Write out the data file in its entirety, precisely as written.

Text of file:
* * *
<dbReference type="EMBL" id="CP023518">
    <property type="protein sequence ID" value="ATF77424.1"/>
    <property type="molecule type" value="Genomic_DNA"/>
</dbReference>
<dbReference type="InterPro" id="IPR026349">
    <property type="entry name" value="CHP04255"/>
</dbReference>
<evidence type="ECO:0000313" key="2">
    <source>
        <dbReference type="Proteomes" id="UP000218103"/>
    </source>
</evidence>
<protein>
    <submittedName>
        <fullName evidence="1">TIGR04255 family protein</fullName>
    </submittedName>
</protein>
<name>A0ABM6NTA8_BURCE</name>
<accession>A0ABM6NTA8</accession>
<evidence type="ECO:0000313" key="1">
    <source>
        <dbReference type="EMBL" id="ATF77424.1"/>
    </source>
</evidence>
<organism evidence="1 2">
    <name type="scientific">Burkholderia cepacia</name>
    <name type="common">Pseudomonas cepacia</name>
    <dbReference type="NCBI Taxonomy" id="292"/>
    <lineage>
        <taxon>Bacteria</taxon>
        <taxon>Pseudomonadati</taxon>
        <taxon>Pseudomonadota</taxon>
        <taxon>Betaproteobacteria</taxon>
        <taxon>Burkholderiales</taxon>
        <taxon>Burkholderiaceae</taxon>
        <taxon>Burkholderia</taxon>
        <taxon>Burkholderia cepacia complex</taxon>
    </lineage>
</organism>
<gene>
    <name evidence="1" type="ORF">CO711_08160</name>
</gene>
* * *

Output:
<dbReference type="EMBL" id="CP023518">
    <property type="protein sequence ID" value="ATF77424.1"/>
    <property type="molecule type" value="Genomic_DNA"/>
</dbReference>
<dbReference type="InterPro" id="IPR026349">
    <property type="entry name" value="CHP04255"/>
</dbReference>
<evidence type="ECO:0000313" key="2">
    <source>
        <dbReference type="Proteomes" id="UP000218103"/>
    </source>
</evidence>
<protein>
    <submittedName>
        <fullName evidence="1">TIGR04255 family protein</fullName>
    </submittedName>
</protein>
<name>A0ABM6NTA8_BURCE</name>
<accession>A0ABM6NTA8</accession>
<evidence type="ECO:0000313" key="1">
    <source>
        <dbReference type="EMBL" id="ATF77424.1"/>
    </source>
</evidence>
<organism evidence="1 2">
    <name type="scientific">Burkholderia cepacia</name>
    <name type="common">Pseudomonas cepacia</name>
    <dbReference type="NCBI Taxonomy" id="292"/>
    <lineage>
        <taxon>Bacteria</taxon>
        <taxon>Pseudomonadati</taxon>
        <taxon>Pseudomonadota</taxon>
        <taxon>Betaproteobacteria</taxon>
        <taxon>Burkholderiales</taxon>
        <taxon>Burkholderiaceae</taxon>
        <taxon>Burkholderia</taxon>
        <taxon>Burkholderia cepacia complex</taxon>
    </lineage>
</organism>
<gene>
    <name evidence="1" type="ORF">CO711_08160</name>
</gene>